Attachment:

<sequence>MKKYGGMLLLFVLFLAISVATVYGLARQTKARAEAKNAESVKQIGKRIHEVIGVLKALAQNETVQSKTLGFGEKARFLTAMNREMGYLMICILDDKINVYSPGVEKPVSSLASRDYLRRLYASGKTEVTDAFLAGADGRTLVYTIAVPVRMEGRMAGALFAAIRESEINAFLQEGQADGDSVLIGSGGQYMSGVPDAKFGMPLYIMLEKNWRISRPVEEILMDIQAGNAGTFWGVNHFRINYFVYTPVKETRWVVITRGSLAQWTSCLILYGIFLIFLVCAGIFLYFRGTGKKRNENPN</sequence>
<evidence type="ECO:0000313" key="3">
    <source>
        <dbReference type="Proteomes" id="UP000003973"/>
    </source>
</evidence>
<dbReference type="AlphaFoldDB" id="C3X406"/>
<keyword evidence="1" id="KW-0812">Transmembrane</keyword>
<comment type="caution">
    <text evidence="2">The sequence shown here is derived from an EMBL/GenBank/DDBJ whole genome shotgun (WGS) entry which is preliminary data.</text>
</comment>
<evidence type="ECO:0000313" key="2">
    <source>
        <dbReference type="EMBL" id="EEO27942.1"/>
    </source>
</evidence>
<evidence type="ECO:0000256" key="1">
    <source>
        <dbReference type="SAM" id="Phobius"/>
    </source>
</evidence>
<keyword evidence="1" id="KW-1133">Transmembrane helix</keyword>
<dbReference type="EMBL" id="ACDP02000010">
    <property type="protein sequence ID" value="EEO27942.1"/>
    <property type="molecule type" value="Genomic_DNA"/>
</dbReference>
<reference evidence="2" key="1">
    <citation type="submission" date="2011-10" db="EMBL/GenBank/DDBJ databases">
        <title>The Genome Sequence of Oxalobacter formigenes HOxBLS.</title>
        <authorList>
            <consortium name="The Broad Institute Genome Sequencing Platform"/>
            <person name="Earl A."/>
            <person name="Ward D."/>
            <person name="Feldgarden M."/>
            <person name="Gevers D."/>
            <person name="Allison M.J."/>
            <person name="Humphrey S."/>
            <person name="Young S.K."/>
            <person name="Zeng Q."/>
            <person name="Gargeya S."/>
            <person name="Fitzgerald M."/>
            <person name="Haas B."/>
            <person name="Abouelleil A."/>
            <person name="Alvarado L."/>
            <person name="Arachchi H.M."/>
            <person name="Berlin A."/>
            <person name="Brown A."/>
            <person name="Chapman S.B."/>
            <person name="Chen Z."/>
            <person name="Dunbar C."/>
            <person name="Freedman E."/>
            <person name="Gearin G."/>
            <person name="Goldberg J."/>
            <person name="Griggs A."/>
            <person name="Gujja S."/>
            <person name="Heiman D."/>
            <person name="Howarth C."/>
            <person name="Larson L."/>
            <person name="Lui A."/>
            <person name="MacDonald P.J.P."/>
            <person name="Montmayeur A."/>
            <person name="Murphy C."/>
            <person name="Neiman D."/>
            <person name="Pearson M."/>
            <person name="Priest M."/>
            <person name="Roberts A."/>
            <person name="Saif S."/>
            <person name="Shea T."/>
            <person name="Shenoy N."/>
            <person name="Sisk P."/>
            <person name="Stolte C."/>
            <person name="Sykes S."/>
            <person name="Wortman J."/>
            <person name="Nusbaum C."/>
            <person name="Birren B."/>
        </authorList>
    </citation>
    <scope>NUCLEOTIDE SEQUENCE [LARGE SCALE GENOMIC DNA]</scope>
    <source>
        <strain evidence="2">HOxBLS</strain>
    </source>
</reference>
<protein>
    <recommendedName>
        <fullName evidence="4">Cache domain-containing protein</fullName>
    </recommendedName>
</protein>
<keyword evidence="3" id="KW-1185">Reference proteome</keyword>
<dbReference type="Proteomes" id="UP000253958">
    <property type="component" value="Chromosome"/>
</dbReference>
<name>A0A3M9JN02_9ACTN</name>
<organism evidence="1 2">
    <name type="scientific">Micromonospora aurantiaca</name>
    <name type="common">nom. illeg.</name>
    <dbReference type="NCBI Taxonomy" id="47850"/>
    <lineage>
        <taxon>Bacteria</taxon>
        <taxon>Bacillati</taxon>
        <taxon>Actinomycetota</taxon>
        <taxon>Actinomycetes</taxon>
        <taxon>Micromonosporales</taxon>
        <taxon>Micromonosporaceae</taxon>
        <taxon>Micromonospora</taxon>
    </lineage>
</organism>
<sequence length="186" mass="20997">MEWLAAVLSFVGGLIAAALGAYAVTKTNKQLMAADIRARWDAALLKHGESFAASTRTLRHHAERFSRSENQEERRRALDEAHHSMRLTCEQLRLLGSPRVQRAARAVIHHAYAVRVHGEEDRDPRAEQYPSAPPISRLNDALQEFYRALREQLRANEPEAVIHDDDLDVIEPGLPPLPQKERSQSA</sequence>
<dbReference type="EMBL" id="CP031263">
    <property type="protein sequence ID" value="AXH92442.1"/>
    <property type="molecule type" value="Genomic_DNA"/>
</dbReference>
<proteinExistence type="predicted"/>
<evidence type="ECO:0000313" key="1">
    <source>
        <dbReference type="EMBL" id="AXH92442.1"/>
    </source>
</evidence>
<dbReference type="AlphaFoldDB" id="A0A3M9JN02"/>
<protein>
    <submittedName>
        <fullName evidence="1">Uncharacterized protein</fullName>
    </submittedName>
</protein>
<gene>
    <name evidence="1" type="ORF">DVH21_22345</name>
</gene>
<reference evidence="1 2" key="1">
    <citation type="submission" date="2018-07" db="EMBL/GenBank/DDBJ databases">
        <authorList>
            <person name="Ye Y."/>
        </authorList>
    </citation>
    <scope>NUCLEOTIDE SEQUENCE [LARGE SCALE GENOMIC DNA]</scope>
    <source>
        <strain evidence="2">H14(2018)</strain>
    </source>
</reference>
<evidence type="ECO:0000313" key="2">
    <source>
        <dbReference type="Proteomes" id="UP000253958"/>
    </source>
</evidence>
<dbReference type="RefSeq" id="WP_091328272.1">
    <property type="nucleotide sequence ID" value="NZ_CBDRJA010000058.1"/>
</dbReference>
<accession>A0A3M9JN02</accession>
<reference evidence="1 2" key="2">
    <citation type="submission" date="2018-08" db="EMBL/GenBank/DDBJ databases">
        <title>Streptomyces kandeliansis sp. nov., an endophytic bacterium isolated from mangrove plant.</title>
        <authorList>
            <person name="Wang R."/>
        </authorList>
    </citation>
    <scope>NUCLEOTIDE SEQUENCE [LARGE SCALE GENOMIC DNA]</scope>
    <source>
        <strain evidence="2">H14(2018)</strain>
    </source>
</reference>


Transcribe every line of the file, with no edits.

<sequence>MKKYGGMLLLFVLFLAISVATVYGLARQTKARAEAKNAESVKQIGKRIHEVIGVLKALAQNETVQSKTLGFGEKARFLTAMNREMGYLMICILDDKINVYSPGVEKPVSSLASRDYLRRLYASGKTEVTDAFLAGADGRTLVYTIAVPVRMEGRMAGALFAAIRESEINAFLQEGQADGDSVLIGSGGQYMSGVPDAKFGMPLYIMLEKNWRISRPVEEILMDIQAGNAGTFWGVNHFRINYFVYTPVKETRWVVITRGSLAQWTSCLILYGIFLIFLVCAGIFLYFRGTGKKRNENPN</sequence>
<evidence type="ECO:0000313" key="3">
    <source>
        <dbReference type="Proteomes" id="UP000003973"/>
    </source>
</evidence>
<dbReference type="AlphaFoldDB" id="C3X406"/>
<keyword evidence="1" id="KW-0812">Transmembrane</keyword>
<comment type="caution">
    <text evidence="2">The sequence shown here is derived from an EMBL/GenBank/DDBJ whole genome shotgun (WGS) entry which is preliminary data.</text>
</comment>
<evidence type="ECO:0000313" key="2">
    <source>
        <dbReference type="EMBL" id="EEO27942.1"/>
    </source>
</evidence>
<evidence type="ECO:0000256" key="1">
    <source>
        <dbReference type="SAM" id="Phobius"/>
    </source>
</evidence>
<keyword evidence="1" id="KW-1133">Transmembrane helix</keyword>
<dbReference type="EMBL" id="ACDP02000010">
    <property type="protein sequence ID" value="EEO27942.1"/>
    <property type="molecule type" value="Genomic_DNA"/>
</dbReference>
<reference evidence="2" key="1">
    <citation type="submission" date="2011-10" db="EMBL/GenBank/DDBJ databases">
        <title>The Genome Sequence of Oxalobacter formigenes HOxBLS.</title>
        <authorList>
            <consortium name="The Broad Institute Genome Sequencing Platform"/>
            <person name="Earl A."/>
            <person name="Ward D."/>
            <person name="Feldgarden M."/>
            <person name="Gevers D."/>
            <person name="Allison M.J."/>
            <person name="Humphrey S."/>
            <person name="Young S.K."/>
            <person name="Zeng Q."/>
            <person name="Gargeya S."/>
            <person name="Fitzgerald M."/>
            <person name="Haas B."/>
            <person name="Abouelleil A."/>
            <person name="Alvarado L."/>
            <person name="Arachchi H.M."/>
            <person name="Berlin A."/>
            <person name="Brown A."/>
            <person name="Chapman S.B."/>
            <person name="Chen Z."/>
            <person name="Dunbar C."/>
            <person name="Freedman E."/>
            <person name="Gearin G."/>
            <person name="Goldberg J."/>
            <person name="Griggs A."/>
            <person name="Gujja S."/>
            <person name="Heiman D."/>
            <person name="Howarth C."/>
            <person name="Larson L."/>
            <person name="Lui A."/>
            <person name="MacDonald P.J.P."/>
            <person name="Montmayeur A."/>
            <person name="Murphy C."/>
            <person name="Neiman D."/>
            <person name="Pearson M."/>
            <person name="Priest M."/>
            <person name="Roberts A."/>
            <person name="Saif S."/>
            <person name="Shea T."/>
            <person name="Shenoy N."/>
            <person name="Sisk P."/>
            <person name="Stolte C."/>
            <person name="Sykes S."/>
            <person name="Wortman J."/>
            <person name="Nusbaum C."/>
            <person name="Birren B."/>
        </authorList>
    </citation>
    <scope>NUCLEOTIDE SEQUENCE [LARGE SCALE GENOMIC DNA]</scope>
    <source>
        <strain evidence="2">HOxBLS</strain>
    </source>
</reference>
<protein>
    <recommendedName>
        <fullName evidence="4">Cache domain-containing protein</fullName>
    </recommendedName>
</protein>
<keyword evidence="3" id="KW-1185">Reference proteome</keyword>
<dbReference type="Proteomes" id="UP000253958">
    <property type="component" value="Chromosome"/>
</dbReference>
<name>A0A3M9JN02_9ACTN</name>
<organism evidence="1 2">
    <name type="scientific">Micromonospora aurantiaca</name>
    <name type="common">nom. illeg.</name>
    <dbReference type="NCBI Taxonomy" id="47850"/>
    <lineage>
        <taxon>Bacteria</taxon>
        <taxon>Bacillati</taxon>
        <taxon>Actinomycetota</taxon>
        <taxon>Actinomycetes</taxon>
        <taxon>Micromonosporales</taxon>
        <taxon>Micromonosporaceae</taxon>
        <taxon>Micromonospora</taxon>
    </lineage>
</organism>
<sequence length="186" mass="20997">MEWLAAVLSFVGGLIAAALGAYAVTKTNKQLMAADIRARWDAALLKHGESFAASTRTLRHHAERFSRSENQEERRRALDEAHHSMRLTCEQLRLLGSPRVQRAARAVIHHAYAVRVHGEEDRDPRAEQYPSAPPISRLNDALQEFYRALREQLRANEPEAVIHDDDLDVIEPGLPPLPQKERSQSA</sequence>
<dbReference type="EMBL" id="CP031263">
    <property type="protein sequence ID" value="AXH92442.1"/>
    <property type="molecule type" value="Genomic_DNA"/>
</dbReference>
<proteinExistence type="predicted"/>
<evidence type="ECO:0000313" key="1">
    <source>
        <dbReference type="EMBL" id="AXH92442.1"/>
    </source>
</evidence>
<dbReference type="AlphaFoldDB" id="A0A3M9JN02"/>
<protein>
    <submittedName>
        <fullName evidence="1">Uncharacterized protein</fullName>
    </submittedName>
</protein>
<gene>
    <name evidence="1" type="ORF">DVH21_22345</name>
</gene>
<reference evidence="1 2" key="1">
    <citation type="submission" date="2018-07" db="EMBL/GenBank/DDBJ databases">
        <authorList>
            <person name="Ye Y."/>
        </authorList>
    </citation>
    <scope>NUCLEOTIDE SEQUENCE [LARGE SCALE GENOMIC DNA]</scope>
    <source>
        <strain evidence="2">H14(2018)</strain>
    </source>
</reference>
<evidence type="ECO:0000313" key="2">
    <source>
        <dbReference type="Proteomes" id="UP000253958"/>
    </source>
</evidence>
<dbReference type="RefSeq" id="WP_091328272.1">
    <property type="nucleotide sequence ID" value="NZ_CBDRJA010000058.1"/>
</dbReference>
<accession>A0A3M9JN02</accession>
<reference evidence="1 2" key="2">
    <citation type="submission" date="2018-08" db="EMBL/GenBank/DDBJ databases">
        <title>Streptomyces kandeliansis sp. nov., an endophytic bacterium isolated from mangrove plant.</title>
        <authorList>
            <person name="Wang R."/>
        </authorList>
    </citation>
    <scope>NUCLEOTIDE SEQUENCE [LARGE SCALE GENOMIC DNA]</scope>
    <source>
        <strain evidence="2">H14(2018)</strain>
    </source>
</reference>